For Teens: Understanding Chlamydia
Chlamydia is an STD (sexually transmitted disease) that spreads when body fluids are passed during sex. Signs of chlamydia are often absent or hard to notice. So get checked if you think you might have it or could have been exposed to it. Chlamydia can be cured. But if it’s not treated soon enough, it can cause sterility or other problems. This can prevent you from being able to have children or cause other long-lasting health problems.
What to look for
Often, chlamydia causes no symptoms. Chlamydia symptoms, when they occur, may appear within a few days or weeks after you catch it. The symptoms can also change over time. Early on, common signs include:
Discharge from the penis, vagina, or rectum
Pain or burning during urination
Pain or bleeding from the rectum
Abnormal vaginal bleeding
Chlamydia can be treated and cured with antibiotics. A single dose is often all that’s needed, but sometimes an antibiotic needs to be taken twice each day for 1-3 weeks. Your partners also needs to be treated. Otherwise they can pass the disease back to you. And don’t have sex until you’re told it’s OK.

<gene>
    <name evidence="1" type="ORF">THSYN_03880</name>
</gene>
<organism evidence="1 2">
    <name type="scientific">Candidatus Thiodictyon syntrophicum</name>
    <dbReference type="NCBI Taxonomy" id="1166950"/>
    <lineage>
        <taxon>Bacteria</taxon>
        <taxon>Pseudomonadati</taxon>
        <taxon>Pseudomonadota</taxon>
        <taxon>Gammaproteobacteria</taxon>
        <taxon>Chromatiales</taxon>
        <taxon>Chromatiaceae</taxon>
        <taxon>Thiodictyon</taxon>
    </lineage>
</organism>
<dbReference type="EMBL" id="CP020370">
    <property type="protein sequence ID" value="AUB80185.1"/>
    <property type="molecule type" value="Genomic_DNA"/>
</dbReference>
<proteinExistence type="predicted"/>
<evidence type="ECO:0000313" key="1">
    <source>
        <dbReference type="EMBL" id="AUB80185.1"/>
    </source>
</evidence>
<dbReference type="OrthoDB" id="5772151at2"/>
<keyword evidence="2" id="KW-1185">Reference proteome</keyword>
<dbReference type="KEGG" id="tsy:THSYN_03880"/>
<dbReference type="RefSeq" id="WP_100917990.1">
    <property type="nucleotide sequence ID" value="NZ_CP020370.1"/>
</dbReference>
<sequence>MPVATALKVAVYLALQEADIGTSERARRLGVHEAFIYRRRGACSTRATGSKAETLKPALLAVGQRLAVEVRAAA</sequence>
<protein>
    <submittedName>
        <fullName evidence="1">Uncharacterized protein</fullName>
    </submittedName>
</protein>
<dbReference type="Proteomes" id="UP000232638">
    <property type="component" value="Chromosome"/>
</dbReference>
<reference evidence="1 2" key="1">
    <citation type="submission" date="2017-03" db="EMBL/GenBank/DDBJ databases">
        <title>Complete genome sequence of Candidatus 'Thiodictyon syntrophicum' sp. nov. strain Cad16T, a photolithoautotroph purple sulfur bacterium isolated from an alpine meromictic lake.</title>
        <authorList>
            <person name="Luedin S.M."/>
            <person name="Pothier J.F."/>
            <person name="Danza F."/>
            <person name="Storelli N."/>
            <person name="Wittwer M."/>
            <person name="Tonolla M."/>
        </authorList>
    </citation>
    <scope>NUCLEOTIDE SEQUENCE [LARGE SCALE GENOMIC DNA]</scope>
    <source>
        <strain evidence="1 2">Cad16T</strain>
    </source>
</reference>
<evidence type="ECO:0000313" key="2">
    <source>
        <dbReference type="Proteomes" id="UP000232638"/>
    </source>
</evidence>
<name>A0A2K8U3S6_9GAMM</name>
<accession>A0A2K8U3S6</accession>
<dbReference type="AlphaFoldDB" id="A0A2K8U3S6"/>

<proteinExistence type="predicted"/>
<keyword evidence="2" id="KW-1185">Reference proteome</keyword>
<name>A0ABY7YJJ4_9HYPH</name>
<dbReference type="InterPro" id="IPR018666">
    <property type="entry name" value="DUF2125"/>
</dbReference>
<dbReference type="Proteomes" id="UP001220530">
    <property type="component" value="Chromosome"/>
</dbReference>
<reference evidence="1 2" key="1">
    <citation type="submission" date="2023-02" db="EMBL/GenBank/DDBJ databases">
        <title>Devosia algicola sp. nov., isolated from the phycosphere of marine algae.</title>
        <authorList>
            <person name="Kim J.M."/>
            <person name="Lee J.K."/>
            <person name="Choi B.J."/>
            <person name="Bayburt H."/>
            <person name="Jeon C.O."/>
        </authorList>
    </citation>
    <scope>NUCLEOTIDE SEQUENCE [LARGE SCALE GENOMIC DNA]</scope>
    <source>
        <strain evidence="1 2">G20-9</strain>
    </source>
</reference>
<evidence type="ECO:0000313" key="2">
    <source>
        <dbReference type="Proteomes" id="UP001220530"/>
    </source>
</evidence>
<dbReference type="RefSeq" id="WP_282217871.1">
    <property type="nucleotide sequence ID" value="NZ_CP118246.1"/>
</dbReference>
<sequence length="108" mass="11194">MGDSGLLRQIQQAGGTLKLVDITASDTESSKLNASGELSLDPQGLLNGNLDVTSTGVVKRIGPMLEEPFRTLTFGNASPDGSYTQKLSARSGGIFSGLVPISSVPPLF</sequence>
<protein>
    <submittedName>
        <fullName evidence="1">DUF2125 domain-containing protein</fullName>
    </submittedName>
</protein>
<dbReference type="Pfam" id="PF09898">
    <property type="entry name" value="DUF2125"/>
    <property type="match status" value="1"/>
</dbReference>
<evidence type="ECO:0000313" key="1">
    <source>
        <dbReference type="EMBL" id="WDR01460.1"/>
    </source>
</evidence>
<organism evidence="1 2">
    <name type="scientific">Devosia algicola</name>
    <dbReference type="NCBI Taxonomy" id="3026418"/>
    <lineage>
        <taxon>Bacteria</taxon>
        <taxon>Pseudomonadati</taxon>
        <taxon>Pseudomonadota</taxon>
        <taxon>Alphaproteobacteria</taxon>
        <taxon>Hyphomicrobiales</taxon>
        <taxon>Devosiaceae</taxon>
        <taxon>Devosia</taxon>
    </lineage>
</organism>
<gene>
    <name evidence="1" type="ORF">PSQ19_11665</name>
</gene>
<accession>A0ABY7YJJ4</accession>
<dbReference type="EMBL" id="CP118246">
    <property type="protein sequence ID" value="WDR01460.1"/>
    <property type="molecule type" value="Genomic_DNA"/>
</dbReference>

If you don’t get treated
Chlamydia can spread and cause damage that keeps you from being able to have kids, or it can cause longlasting pain or scarring of the genitals or rectum. Here are some warning signs of that damage:
Men can have continued discharge, pain and swelling in the testicles or rectum, and fever.
Women can have chronic pelvic pain or abnormal vaginal bleeding, two of the possible signs of pelvic inflammatory disease (PID).
What is PID?
Pelvic inflammatory disease (PID) is an infection in women. It can cause mild or severe symptoms. These include pain in the lower belly, fever, vaginal discharge, and pain during sex. Over time, PID can damage the reproductive organs and make it difficult or impossible to have children naturally.